US8396527B2 (en) 2006-09-22 2013-03-12 Covidien Lp Medical sensor for reducing signal artifacts and technique for using the same
US8190224B2 (en) 2006-09-22 2012-05-29 Nellcor Puritan Bennett Llc Medical sensor for reducing signal artifacts and technique for using the same
US8190225B2 (en) 2006-09-22 2012-05-29 Nellcor Puritan Bennett Llc Medical sensor for reducing signal artifacts and technique for using the same
US8195264B2 (en) 2006-09-22 2012-06-05 Nellcor Puritan Bennett Llc Medical sensor for reducing signal artifacts and technique for using the same
WO2008039391A2 (en) * 2006-09-22 2008-04-03 Nellcor Puritan Bennett Llc Medical sensor for reducing signal artifacts and technique for using the same
US8175671B2 (en) 2006-09-22 2012-05-08 Nellcor Puritan Bennett Llc Medical sensor for reducing signal artifacts and technique for using the same
WO2008039391A3 (en) * 2006-09-22 2008-09-25 Carine Hoarau Medical sensor for reducing signal artifacts and technique for using the same
US7869849B2 (en) 2006-09-26 2011-01-11 Nellcor Puritan Bennett Llc Opaque, electrically nonconductive region on a medical sensor
US8315685B2 (en) 2006-09-27 2012-11-20 Nellcor Puritan Bennett Llc Flexible medical sensor enclosure
US20080081973A1 (en) * 2006-09-28 2008-04-03 Nellcor Puritan Bennett Incorporated System and method for mitigating interference in pulse oximetry
US7796403B2 (en) 2006-09-28 2010-09-14 Nellcor Puritan Bennett Llc Means for mechanical registration and mechanical-electrical coupling of a faraday shield to a photodetector and an electrical circuit
US8660626B2 (en) 2006-09-28 2014-02-25 Covidien Lp System and method for mitigating interference in pulse oximetry
US7890153B2 (en) 2006-09-28 2011-02-15 Nellcor Puritan Bennett Llc System and method for mitigating interference in pulse oximetry
US7658652B2 (en) 2006-09-29 2010-02-09 Nellcor Puritan Bennett Llc Device and method for reducing crosstalk
US7684842B2 (en) 2006-09-29 2010-03-23 Nellcor Puritan Bennett Llc System and method for preventing sensor misuse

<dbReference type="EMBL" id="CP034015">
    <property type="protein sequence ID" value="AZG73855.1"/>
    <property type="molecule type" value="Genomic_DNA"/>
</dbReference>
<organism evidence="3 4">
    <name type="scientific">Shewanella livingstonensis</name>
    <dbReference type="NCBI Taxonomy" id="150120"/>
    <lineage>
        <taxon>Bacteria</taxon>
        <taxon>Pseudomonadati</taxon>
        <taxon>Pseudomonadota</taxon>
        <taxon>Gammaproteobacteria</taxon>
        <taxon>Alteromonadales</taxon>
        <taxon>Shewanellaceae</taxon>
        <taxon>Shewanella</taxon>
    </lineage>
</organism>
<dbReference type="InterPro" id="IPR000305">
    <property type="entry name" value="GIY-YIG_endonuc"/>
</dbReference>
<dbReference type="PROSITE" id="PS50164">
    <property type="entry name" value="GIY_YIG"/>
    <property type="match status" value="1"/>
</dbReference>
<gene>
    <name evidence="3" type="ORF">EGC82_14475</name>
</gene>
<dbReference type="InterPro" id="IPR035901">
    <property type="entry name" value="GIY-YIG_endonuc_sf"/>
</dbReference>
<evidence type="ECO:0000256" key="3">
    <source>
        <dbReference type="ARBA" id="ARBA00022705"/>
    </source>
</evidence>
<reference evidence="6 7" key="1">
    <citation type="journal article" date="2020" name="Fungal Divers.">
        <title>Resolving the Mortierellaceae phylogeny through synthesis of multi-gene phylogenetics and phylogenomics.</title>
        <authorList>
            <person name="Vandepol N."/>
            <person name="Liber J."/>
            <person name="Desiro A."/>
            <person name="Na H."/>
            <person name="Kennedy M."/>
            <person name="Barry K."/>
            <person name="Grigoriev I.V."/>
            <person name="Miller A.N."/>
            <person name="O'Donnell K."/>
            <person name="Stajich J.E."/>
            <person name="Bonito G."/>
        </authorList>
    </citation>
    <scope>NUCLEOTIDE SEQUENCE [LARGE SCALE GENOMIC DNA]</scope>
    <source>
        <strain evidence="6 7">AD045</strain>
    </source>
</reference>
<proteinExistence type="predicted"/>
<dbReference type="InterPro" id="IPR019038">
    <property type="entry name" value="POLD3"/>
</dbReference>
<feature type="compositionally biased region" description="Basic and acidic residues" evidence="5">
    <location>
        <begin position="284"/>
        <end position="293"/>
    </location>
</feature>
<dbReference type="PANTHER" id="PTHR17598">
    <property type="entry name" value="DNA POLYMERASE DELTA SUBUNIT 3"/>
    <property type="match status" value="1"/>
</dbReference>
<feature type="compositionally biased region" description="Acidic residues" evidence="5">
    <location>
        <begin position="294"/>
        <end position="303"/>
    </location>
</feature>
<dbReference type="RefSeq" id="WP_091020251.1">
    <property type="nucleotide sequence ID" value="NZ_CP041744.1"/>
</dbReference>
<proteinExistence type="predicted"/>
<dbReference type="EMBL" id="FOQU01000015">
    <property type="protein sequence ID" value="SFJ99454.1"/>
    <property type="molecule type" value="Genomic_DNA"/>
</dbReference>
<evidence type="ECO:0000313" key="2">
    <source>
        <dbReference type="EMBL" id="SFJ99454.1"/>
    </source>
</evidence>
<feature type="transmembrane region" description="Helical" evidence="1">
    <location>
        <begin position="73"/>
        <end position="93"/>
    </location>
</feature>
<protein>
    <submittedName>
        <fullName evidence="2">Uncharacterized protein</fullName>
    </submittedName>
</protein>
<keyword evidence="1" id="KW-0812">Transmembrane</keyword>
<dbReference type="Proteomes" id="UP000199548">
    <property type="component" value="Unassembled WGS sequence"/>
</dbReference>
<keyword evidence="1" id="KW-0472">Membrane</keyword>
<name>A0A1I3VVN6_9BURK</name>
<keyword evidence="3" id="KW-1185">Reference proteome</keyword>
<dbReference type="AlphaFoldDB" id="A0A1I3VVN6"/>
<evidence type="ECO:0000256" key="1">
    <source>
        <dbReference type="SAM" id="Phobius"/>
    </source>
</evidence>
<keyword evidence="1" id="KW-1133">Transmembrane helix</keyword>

US7794266B2 (en) 2006-09-29 2010-09-14 Nellcor Puritan Bennett Llc Device and method for reducing crosstalk
US8175667B2 (en) 2006-09-29 2012-05-08 Nellcor Puritan Bennett Llc Symmetric LED array for pulse oximetry
US7680522B2 (en) 2006-09-29 2010-03-16 Nellcor Puritan Bennett Llc Method and apparatus for detecting misapplied sensors
US8068891B2 (en) 2006-09-29 2011-11-29 Nellcor Puritan Bennett Llc Symmetric LED array for pulse oximetry
US9861304B2 (en) 2006-11-29 2018-01-09 Cercacor Laboratories, Inc. Optical sensor including disposable and reusable elements
US8600467B2 (en) 2006-11-29 2013-12-03 Cercacor Laboratories, Inc. Optical sensor including disposable and reusable elements
US9138182B2 (en) 2006-11-29 2015-09-22 Cercacor Laboratories, Inc. Optical sensor including disposable and reusable elements
US8265724B2 (en) 2007-03-09 2012-09-11 Nellcor Puritan Bennett Llc Cancellation of light shunting
US7894869B2 (en) 2007-03-09 2011-02-22 Nellcor Puritan Bennett Llc Multiple configuration medical sensor and technique for using the same
US8280469B2 (en) 2007-03-09 2012-10-02 Nellcor Puritan Bennett Llc Method for detection of aberrant tissue spectra
US8352004B2 (en) 2007-12-21 2013-01-08 Covidien Lp Medical sensor and technique for using the same
US8346328B2 (en) 2007-12-21 2013-01-01 Covidien Lp Medical sensor and technique for using the same
US8366613B2 (en) 2007-12-26 2013-02-05 Covidien Lp LED drive circuit for pulse oximetry and method for using same
US8577434B2 (en) 2007-12-27 2013-11-05 Covidien Lp Coaxial LED light sources
US8442608B2 (en) 2007-12-28 2013-05-14 Covidien Lp System and method for estimating physiological parameters by deconvolving artifacts
US8452364B2 (en) 2007-12-28 2013-05-28 Covidien LLP System and method for attaching a sensor to a patient's skin